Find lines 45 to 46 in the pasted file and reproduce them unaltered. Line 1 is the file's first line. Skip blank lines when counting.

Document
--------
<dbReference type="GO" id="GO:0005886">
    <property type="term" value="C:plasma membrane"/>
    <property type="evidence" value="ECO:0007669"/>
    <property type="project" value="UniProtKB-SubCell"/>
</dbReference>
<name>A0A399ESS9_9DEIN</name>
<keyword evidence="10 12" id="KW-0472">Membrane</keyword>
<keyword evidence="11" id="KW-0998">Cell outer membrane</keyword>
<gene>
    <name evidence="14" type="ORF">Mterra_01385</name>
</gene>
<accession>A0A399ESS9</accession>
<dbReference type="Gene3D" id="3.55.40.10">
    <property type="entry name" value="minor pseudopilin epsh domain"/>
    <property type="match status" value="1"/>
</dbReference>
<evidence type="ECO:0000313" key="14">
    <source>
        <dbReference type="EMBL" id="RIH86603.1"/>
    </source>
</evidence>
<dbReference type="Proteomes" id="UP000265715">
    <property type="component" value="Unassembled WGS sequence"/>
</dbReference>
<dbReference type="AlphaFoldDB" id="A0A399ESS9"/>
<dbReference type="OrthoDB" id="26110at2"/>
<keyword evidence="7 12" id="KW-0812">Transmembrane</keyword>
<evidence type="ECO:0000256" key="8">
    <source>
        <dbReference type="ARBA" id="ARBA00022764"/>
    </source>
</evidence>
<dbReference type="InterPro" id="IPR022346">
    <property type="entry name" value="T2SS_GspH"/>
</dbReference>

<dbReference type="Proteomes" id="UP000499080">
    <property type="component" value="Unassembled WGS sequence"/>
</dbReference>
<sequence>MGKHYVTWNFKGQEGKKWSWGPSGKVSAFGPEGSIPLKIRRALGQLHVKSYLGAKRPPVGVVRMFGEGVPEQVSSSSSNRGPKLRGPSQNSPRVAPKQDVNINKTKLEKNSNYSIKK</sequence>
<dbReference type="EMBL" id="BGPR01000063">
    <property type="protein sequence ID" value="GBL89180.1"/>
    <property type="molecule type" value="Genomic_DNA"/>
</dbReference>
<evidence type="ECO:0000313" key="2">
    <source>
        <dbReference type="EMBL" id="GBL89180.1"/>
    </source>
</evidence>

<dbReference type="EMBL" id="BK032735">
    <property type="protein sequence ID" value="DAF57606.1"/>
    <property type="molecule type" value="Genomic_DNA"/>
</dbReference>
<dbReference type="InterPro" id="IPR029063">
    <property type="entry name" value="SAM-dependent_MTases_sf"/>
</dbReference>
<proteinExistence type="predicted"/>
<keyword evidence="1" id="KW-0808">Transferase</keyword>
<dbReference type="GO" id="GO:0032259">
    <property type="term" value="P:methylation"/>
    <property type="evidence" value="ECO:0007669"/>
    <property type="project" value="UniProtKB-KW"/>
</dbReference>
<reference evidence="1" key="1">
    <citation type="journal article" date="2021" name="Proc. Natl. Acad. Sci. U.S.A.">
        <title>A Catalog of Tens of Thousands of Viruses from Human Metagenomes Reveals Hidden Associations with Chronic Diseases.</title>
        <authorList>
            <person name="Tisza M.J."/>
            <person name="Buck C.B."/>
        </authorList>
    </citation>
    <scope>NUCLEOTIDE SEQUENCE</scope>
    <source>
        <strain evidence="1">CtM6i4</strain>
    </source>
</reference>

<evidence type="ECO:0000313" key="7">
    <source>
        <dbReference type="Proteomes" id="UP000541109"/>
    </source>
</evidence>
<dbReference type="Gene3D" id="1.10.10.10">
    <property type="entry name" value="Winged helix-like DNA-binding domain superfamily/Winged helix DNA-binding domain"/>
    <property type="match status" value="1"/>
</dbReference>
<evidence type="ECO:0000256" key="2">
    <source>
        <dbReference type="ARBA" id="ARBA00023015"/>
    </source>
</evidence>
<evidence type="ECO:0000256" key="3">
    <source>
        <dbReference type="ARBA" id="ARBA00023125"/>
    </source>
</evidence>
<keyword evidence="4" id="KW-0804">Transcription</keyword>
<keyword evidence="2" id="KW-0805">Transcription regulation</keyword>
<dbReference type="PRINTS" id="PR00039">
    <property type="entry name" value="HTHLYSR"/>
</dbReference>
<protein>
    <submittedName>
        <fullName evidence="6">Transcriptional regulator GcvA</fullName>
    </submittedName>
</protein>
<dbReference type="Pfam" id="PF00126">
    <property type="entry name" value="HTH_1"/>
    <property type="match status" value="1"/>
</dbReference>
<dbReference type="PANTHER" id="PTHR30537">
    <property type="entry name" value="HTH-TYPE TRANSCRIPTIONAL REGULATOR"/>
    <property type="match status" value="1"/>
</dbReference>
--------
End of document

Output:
    <source>
        <dbReference type="EMBL" id="GBL89180.1"/>